Last week we did a post looking at the percentage of all companies that have beaten earnings estimates this reporting period. Below we break up the numbers by sectors to see which areas of the market are coming in better or worse than average. As of last Friday, 74% of all US companies had beaten earnings estimates. Four sectors have "beat rates" that are better than 74%, while six have "beat rates" that are worse than 74%. As shown below, the Technology sector has far and away the highest beat rate at 84.4% this earnings season. Energy ranks second at 77.8%, followed by Industrials (76.9%) and Health Care (74.3%). The Consumer Staples sector surprisingly has the lowest beat rate at just 50%. Materials ranks 2nd to last at 65%, and Consumer Discretionary is just above that at 66%. Telecom (66.7%), Utilities (66.7%), and Financials (71.4%) are the other sectors with beat rates less than the overall market.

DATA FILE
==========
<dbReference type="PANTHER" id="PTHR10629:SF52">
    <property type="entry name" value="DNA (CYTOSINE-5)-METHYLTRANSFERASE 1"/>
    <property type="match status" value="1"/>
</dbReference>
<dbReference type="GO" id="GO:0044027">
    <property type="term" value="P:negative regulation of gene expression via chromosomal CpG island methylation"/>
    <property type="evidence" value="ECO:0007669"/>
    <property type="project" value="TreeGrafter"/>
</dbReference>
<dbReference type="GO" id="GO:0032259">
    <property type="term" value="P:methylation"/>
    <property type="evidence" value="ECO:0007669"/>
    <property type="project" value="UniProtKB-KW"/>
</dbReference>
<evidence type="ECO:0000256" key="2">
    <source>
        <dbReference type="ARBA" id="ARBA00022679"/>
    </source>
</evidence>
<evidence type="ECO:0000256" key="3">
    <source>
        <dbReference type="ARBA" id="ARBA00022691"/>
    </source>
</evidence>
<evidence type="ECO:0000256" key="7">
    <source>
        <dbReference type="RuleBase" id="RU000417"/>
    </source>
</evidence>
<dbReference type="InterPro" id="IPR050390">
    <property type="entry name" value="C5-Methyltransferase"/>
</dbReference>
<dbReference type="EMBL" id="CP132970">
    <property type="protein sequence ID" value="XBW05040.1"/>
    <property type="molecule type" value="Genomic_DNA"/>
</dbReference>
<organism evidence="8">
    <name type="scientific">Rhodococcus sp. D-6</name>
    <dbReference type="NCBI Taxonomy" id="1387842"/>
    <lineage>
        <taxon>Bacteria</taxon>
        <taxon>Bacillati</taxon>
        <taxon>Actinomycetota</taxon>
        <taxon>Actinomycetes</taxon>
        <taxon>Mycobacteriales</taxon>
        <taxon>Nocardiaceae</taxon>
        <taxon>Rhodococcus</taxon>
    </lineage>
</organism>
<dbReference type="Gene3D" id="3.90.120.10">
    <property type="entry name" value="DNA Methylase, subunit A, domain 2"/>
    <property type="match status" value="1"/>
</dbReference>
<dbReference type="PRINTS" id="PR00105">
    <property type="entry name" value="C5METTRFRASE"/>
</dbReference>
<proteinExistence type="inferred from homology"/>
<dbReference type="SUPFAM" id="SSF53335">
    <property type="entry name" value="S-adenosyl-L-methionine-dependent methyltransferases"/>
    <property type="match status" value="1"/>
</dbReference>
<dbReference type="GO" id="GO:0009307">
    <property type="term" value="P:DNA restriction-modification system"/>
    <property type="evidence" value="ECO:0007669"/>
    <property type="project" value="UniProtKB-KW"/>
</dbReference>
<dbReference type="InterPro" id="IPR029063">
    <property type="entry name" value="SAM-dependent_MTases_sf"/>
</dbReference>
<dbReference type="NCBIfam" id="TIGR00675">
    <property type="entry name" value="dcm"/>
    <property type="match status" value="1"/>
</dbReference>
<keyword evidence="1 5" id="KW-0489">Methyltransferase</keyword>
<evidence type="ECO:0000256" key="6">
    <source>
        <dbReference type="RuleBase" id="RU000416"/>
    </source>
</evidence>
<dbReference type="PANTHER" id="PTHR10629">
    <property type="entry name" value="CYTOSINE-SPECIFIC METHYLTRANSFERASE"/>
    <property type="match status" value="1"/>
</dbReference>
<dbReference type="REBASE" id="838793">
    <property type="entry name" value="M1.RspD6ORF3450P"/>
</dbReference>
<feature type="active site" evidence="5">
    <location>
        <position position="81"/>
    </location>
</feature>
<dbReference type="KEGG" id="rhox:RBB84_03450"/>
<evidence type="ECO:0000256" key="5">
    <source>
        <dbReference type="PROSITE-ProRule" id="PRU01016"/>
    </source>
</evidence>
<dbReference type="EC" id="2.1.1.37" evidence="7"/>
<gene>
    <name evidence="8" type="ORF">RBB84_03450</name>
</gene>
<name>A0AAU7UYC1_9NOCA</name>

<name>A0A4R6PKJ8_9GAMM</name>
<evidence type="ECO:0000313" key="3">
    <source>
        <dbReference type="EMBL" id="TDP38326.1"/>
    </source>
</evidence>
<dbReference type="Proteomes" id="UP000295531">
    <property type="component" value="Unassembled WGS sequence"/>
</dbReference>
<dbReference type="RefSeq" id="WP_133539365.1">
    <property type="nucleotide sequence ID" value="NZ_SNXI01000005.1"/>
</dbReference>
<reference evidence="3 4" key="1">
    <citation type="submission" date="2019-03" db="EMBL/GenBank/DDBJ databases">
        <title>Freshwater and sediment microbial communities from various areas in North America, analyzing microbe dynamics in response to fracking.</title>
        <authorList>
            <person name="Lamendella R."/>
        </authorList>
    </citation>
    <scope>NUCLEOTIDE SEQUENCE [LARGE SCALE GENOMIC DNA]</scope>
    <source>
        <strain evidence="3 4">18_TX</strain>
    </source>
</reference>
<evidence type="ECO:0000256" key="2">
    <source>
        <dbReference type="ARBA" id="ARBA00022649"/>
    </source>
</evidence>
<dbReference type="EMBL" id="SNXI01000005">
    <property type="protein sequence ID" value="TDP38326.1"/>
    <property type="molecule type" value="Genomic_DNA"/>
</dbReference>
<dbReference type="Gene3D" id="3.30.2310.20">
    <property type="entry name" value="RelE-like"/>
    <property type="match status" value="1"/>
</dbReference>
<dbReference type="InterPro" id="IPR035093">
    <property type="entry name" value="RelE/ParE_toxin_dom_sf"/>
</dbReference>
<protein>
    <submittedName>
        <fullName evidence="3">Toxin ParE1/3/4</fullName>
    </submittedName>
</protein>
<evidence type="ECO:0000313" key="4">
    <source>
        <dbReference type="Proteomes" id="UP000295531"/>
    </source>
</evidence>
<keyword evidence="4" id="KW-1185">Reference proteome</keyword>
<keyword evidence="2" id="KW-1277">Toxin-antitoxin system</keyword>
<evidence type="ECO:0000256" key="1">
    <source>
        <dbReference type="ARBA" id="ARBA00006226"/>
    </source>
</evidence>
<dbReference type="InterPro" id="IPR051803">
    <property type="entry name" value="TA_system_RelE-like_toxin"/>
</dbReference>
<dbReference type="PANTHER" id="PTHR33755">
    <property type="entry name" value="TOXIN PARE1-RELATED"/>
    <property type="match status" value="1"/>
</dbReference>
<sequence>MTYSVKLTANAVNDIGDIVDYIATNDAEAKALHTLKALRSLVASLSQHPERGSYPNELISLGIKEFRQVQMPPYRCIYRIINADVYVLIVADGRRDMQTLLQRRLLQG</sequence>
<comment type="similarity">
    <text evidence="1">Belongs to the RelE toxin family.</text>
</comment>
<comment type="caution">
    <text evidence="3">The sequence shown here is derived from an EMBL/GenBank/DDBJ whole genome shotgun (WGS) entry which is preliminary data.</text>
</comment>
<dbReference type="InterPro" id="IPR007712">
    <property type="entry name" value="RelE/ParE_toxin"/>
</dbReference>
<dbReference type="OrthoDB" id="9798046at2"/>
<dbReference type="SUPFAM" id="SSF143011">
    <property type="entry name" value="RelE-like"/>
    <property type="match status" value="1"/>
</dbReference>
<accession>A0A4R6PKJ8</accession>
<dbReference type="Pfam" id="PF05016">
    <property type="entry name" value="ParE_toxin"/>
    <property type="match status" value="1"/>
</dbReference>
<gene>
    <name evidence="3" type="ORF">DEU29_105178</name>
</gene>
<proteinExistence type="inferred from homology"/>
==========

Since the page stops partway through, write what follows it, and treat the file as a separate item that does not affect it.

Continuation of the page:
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We also track how stocks react to their earnings reports on the first trading day following their release. For stocks that report after the close, we use the next day's change, and for stocks that report in the morning, we use that day's change. So far this earnings season, the average one-day change in reaction to earnings for all stocks has been +0.07%. Interestingly, stocks in just two sectors (Technology and Industrials) are averaging one-day gains better than the overall average. Stocks in the Technology sector are averaging a one-day change of +1.84% in response to their earnings reports. This is unsurprising given that 84% of stocks have beaten estimates in the sector. The Industrial sector's 2nd place rank in terms of report-day performance is unsurprising as well since it has the 3rd highest beat rate. Interestingly, even though the Consumer Staples sector has the lowest beat rate, the stocks have averaged a one-day change of +0.03%, which ranks 3rd out of 10. Telecom, Utilities, and Energy have performed the worst on earnings report days. Consumer Discretionary, Health Care, Financials, and Materials are all averaging one-day declines on their report days as well.